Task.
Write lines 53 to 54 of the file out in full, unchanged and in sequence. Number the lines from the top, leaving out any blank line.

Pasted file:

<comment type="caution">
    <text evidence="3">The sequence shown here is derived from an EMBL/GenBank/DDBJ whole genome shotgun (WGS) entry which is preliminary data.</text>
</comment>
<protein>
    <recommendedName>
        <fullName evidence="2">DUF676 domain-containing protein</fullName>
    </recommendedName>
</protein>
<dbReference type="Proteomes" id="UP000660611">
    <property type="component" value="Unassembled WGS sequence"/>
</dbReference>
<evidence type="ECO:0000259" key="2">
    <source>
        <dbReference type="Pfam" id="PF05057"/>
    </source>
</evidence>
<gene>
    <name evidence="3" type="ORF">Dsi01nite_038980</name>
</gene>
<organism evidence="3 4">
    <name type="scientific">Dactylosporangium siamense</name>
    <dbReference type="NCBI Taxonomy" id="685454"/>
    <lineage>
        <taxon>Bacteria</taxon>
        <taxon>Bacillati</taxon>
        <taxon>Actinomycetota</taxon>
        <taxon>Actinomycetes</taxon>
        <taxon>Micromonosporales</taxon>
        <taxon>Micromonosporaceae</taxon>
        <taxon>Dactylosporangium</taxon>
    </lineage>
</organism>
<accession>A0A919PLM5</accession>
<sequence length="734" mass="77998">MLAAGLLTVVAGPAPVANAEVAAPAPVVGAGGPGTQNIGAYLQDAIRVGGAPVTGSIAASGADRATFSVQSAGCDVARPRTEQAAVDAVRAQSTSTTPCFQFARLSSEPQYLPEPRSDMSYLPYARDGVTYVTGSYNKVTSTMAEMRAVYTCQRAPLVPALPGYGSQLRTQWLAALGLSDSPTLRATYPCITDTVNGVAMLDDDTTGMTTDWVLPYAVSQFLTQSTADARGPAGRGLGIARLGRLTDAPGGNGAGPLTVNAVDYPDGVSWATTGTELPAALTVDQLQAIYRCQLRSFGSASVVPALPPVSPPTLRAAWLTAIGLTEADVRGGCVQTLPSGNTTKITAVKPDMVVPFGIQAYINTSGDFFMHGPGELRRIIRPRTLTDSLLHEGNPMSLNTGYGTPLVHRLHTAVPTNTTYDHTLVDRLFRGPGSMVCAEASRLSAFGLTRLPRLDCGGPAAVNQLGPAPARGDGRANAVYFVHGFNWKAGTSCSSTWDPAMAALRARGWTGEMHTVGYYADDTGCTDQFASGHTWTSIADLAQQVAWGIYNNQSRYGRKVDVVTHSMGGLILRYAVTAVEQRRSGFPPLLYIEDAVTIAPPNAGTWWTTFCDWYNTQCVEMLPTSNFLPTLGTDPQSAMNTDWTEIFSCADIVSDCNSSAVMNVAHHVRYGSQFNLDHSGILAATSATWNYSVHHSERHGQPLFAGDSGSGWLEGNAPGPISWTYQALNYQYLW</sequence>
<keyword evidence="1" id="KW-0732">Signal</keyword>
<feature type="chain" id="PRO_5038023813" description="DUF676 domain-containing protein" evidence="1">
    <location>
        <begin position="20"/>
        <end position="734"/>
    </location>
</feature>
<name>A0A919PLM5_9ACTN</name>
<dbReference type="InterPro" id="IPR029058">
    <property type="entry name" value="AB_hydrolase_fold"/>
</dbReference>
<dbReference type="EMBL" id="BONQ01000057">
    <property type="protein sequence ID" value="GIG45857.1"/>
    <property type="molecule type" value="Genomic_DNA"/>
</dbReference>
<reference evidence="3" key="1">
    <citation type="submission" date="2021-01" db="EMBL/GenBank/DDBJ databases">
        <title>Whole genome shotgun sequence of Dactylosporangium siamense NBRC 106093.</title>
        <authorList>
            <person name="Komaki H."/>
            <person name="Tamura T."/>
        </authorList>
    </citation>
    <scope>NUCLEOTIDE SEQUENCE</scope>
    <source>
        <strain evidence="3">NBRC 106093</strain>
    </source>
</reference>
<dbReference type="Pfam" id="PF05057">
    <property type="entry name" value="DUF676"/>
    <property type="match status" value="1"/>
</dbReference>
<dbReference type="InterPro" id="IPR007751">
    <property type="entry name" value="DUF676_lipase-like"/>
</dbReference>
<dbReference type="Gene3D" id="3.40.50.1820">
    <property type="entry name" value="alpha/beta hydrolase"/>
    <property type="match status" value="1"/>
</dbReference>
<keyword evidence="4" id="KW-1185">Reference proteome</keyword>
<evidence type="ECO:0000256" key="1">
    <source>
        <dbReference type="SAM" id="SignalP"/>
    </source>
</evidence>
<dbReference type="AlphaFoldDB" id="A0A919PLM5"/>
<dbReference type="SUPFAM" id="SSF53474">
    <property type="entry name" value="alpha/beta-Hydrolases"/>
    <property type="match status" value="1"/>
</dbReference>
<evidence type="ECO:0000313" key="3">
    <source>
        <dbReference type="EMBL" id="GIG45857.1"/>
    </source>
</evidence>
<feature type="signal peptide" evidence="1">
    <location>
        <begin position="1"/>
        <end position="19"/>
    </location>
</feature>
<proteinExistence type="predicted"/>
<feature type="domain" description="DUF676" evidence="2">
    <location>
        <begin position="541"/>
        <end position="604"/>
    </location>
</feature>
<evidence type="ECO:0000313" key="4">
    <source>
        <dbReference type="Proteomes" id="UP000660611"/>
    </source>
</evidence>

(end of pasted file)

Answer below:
        <authorList>
            <person name="Komaki H."/>